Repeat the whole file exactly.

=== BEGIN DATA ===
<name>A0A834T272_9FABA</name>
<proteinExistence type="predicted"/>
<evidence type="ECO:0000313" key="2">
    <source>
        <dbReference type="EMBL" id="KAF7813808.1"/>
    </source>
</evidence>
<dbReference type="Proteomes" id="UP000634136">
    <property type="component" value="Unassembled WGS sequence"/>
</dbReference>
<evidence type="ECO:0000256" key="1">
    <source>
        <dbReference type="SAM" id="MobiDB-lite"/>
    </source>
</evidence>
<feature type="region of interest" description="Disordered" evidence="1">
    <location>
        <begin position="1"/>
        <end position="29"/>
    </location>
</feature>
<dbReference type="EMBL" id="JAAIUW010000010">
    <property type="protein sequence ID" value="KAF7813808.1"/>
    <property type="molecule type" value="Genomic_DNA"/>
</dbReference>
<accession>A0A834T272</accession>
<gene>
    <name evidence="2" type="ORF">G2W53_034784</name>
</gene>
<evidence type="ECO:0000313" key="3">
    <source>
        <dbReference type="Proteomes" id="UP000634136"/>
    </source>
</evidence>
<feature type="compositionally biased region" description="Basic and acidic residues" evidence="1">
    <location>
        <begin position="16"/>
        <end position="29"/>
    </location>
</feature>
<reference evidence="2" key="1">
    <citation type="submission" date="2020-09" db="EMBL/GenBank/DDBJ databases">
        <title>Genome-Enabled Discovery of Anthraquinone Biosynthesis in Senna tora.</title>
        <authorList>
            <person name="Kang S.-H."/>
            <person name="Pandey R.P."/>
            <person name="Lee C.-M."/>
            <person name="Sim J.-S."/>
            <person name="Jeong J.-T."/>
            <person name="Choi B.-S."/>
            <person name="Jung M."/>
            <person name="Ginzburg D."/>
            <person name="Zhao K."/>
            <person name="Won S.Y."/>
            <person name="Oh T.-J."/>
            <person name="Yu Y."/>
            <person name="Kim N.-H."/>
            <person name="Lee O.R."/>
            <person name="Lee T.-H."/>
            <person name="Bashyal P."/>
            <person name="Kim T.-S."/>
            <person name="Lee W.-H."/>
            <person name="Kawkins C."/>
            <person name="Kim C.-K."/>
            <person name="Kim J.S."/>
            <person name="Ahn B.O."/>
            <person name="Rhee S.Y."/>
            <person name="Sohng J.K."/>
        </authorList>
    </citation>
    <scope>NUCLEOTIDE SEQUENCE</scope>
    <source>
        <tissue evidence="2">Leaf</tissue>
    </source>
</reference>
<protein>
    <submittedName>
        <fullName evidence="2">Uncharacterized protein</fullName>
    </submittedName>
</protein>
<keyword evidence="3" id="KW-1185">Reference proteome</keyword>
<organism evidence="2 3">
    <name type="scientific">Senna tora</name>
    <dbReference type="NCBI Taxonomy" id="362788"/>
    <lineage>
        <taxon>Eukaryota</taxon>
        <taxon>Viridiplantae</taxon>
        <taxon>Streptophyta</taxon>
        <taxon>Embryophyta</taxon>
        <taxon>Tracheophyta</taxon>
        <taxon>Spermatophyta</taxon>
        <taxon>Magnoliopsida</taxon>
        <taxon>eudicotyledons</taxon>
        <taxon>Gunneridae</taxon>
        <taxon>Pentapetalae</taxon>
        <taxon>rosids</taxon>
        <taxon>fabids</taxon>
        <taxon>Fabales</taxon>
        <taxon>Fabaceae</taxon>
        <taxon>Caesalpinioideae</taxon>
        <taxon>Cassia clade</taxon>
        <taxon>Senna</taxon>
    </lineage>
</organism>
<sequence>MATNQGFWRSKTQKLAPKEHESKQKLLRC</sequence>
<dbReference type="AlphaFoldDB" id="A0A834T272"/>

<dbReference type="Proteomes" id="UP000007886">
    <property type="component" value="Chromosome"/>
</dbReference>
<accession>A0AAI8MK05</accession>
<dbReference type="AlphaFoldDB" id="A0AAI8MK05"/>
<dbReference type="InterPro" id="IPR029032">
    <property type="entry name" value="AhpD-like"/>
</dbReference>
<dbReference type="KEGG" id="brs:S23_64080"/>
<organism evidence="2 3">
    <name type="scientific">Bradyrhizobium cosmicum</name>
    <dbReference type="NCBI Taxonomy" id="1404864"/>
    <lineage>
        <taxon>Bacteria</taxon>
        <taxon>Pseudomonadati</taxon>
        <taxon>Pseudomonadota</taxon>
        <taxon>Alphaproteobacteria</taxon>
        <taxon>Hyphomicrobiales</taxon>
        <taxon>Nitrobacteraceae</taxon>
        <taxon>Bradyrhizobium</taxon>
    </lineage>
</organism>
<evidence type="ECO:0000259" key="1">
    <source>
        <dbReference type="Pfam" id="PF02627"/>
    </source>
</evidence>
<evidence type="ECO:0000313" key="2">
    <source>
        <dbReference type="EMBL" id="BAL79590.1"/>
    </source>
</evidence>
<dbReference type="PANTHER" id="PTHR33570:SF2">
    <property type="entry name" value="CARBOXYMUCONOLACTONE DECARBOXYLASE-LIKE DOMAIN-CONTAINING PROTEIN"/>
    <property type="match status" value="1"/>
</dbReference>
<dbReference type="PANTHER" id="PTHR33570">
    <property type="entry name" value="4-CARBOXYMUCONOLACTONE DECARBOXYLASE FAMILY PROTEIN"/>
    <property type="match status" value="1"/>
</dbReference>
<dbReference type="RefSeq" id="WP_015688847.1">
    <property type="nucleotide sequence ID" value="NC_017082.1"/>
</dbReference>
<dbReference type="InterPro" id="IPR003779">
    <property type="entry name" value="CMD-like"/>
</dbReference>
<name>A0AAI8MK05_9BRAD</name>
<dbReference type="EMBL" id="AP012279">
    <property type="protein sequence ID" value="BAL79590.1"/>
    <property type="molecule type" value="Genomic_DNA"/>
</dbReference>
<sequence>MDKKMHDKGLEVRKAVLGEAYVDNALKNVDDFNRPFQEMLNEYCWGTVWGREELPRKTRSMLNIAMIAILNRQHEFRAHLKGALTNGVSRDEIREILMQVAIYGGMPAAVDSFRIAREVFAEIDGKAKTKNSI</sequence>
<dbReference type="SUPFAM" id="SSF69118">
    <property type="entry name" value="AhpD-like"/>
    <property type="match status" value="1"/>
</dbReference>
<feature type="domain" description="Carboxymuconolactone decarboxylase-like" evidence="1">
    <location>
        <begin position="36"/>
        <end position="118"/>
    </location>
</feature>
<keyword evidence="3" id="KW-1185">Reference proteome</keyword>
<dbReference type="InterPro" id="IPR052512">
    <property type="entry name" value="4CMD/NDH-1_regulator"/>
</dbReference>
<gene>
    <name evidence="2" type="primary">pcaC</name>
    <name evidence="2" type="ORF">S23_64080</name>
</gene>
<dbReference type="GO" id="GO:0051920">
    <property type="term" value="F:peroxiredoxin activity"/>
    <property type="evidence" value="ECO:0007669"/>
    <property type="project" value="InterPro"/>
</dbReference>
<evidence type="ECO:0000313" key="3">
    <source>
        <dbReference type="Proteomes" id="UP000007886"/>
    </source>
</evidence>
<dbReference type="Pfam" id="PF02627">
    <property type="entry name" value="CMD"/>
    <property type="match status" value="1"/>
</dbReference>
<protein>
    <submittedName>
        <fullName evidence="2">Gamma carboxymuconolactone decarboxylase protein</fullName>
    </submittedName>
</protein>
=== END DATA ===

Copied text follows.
<name>A0A834T272_9FABA</name>
<proteinExistence type="predicted"/>
<evidence type="ECO:0000313" key="2">
    <source>
        <dbReference type="EMBL" id="KAF7813808.1"/>
    </source>
</evidence>
<dbReference type="Proteomes" id="UP000634136">
    <property type="component" value="Unassembled WGS sequence"/>
</dbReference>
<evidence type="ECO:0000256" key="1">
    <source>
        <dbReference type="SAM" id="MobiDB-lite"/>
    </source>
</evidence>
<feature type="region of interest" description="Disordered" evidence="1">
    <location>
        <begin position="1"/>
        <end position="29"/>
    </location>
</feature>
<dbReference type="EMBL" id="JAAIUW010000010">
    <property type="protein sequence ID" value="KAF7813808.1"/>
    <property type="molecule type" value="Genomic_DNA"/>
</dbReference>
<accession>A0A834T272</accession>
<gene>
    <name evidence="2" type="ORF">G2W53_034784</name>
</gene>
<evidence type="ECO:0000313" key="3">
    <source>
        <dbReference type="Proteomes" id="UP000634136"/>
    </source>
</evidence>
<feature type="compositionally biased region" description="Basic and acidic residues" evidence="1">
    <location>
        <begin position="16"/>
        <end position="29"/>
    </location>
</feature>
<reference evidence="2" key="1">
    <citation type="submission" date="2020-09" db="EMBL/GenBank/DDBJ databases">
        <title>Genome-Enabled Discovery of Anthraquinone Biosynthesis in Senna tora.</title>
        <authorList>
            <person name="Kang S.-H."/>
            <person name="Pandey R.P."/>
            <person name="Lee C.-M."/>
            <person name="Sim J.-S."/>
            <person name="Jeong J.-T."/>
            <person name="Choi B.-S."/>
            <person name="Jung M."/>
            <person name="Ginzburg D."/>
            <person name="Zhao K."/>
            <person name="Won S.Y."/>
            <person name="Oh T.-J."/>
            <person name="Yu Y."/>
            <person name="Kim N.-H."/>
            <person name="Lee O.R."/>
            <person name="Lee T.-H."/>
            <person name="Bashyal P."/>
            <person name="Kim T.-S."/>
            <person name="Lee W.-H."/>
            <person name="Kawkins C."/>
            <person name="Kim C.-K."/>
            <person name="Kim J.S."/>
            <person name="Ahn B.O."/>
            <person name="Rhee S.Y."/>
            <person name="Sohng J.K."/>
        </authorList>
    </citation>
    <scope>NUCLEOTIDE SEQUENCE</scope>
    <source>
        <tissue evidence="2">Leaf</tissue>
    </source>
</reference>
<protein>
    <submittedName>
        <fullName evidence="2">Uncharacterized protein</fullName>
    </submittedName>
</protein>
<keyword evidence="3" id="KW-1185">Reference proteome</keyword>
<organism evidence="2 3">
    <name type="scientific">Senna tora</name>
    <dbReference type="NCBI Taxonomy" id="362788"/>
    <lineage>
        <taxon>Eukaryota</taxon>
        <taxon>Viridiplantae</taxon>
        <taxon>Streptophyta</taxon>
        <taxon>Embryophyta</taxon>
        <taxon>Tracheophyta</taxon>
        <taxon>Spermatophyta</taxon>
        <taxon>Magnoliopsida</taxon>
        <taxon>eudicotyledons</taxon>
        <taxon>Gunneridae</taxon>
        <taxon>Pentapetalae</taxon>
        <taxon>rosids</taxon>
        <taxon>fabids</taxon>
        <taxon>Fabales</taxon>
        <taxon>Fabaceae</taxon>
        <taxon>Caesalpinioideae</taxon>
        <taxon>Cassia clade</taxon>
        <taxon>Senna</taxon>
    </lineage>
</organism>
<sequence>MATNQGFWRSKTQKLAPKEHESKQKLLRC</sequence>
<dbReference type="AlphaFoldDB" id="A0A834T272"/>

<dbReference type="Proteomes" id="UP000007886">
    <property type="component" value="Chromosome"/>
</dbReference>
<accession>A0AAI8MK05</accession>
<dbReference type="AlphaFoldDB" id="A0AAI8MK05"/>
<dbReference type="InterPro" id="IPR029032">
    <property type="entry name" value="AhpD-like"/>
</dbReference>
<dbReference type="KEGG" id="brs:S23_64080"/>
<organism evidence="2 3">
    <name type="scientific">Bradyrhizobium cosmicum</name>
    <dbReference type="NCBI Taxonomy" id="1404864"/>
    <lineage>
        <taxon>Bacteria</taxon>
        <taxon>Pseudomonadati</taxon>
        <taxon>Pseudomonadota</taxon>
        <taxon>Alphaproteobacteria</taxon>
        <taxon>Hyphomicrobiales</taxon>
        <taxon>Nitrobacteraceae</taxon>
        <taxon>Bradyrhizobium</taxon>
    </lineage>
</organism>
<evidence type="ECO:0000259" key="1">
    <source>
        <dbReference type="Pfam" id="PF02627"/>
    </source>
</evidence>
<evidence type="ECO:0000313" key="2">
    <source>
        <dbReference type="EMBL" id="BAL79590.1"/>
    </source>
</evidence>
<dbReference type="PANTHER" id="PTHR33570:SF2">
    <property type="entry name" value="CARBOXYMUCONOLACTONE DECARBOXYLASE-LIKE DOMAIN-CONTAINING PROTEIN"/>
    <property type="match status" value="1"/>
</dbReference>
<dbReference type="PANTHER" id="PTHR33570">
    <property type="entry name" value="4-CARBOXYMUCONOLACTONE DECARBOXYLASE FAMILY PROTEIN"/>
    <property type="match status" value="1"/>
</dbReference>
<dbReference type="RefSeq" id="WP_015688847.1">
    <property type="nucleotide sequence ID" value="NC_017082.1"/>
</dbReference>
<dbReference type="InterPro" id="IPR003779">
    <property type="entry name" value="CMD-like"/>
</dbReference>
<name>A0AAI8MK05_9BRAD</name>
<dbReference type="EMBL" id="AP012279">
    <property type="protein sequence ID" value="BAL79590.1"/>
    <property type="molecule type" value="Genomic_DNA"/>
</dbReference>
<sequence>MDKKMHDKGLEVRKAVLGEAYVDNALKNVDDFNRPFQEMLNEYCWGTVWGREELPRKTRSMLNIAMIAILNRQHEFRAHLKGALTNGVSRDEIREILMQVAIYGGMPAAVDSFRIAREVFAEIDGKAKTKNSI</sequence>
<dbReference type="SUPFAM" id="SSF69118">
    <property type="entry name" value="AhpD-like"/>
    <property type="match status" value="1"/>
</dbReference>
<feature type="domain" description="Carboxymuconolactone decarboxylase-like" evidence="1">
    <location>
        <begin position="36"/>
        <end position="118"/>
    </location>
</feature>
<keyword evidence="3" id="KW-1185">Reference proteome</keyword>
<dbReference type="InterPro" id="IPR052512">
    <property type="entry name" value="4CMD/NDH-1_regulator"/>
</dbReference>
<gene>
    <name evidence="2" type="primary">pcaC</name>
    <name evidence="2" type="ORF">S23_64080</name>
</gene>
<dbReference type="GO" id="GO:0051920">
    <property type="term" value="F:peroxiredoxin activity"/>
    <property type="evidence" value="ECO:0007669"/>
    <property type="project" value="InterPro"/>
</dbReference>
<evidence type="ECO:0000313" key="3">
    <source>
        <dbReference type="Proteomes" id="UP000007886"/>
    </source>
</evidence>
<dbReference type="Pfam" id="PF02627">
    <property type="entry name" value="CMD"/>
    <property type="match status" value="1"/>
</dbReference>
<protein>
    <submittedName>
        <fullName evidence="2">Gamma carboxymuconolactone decarboxylase protein</fullName>
    </submittedName>
</protein>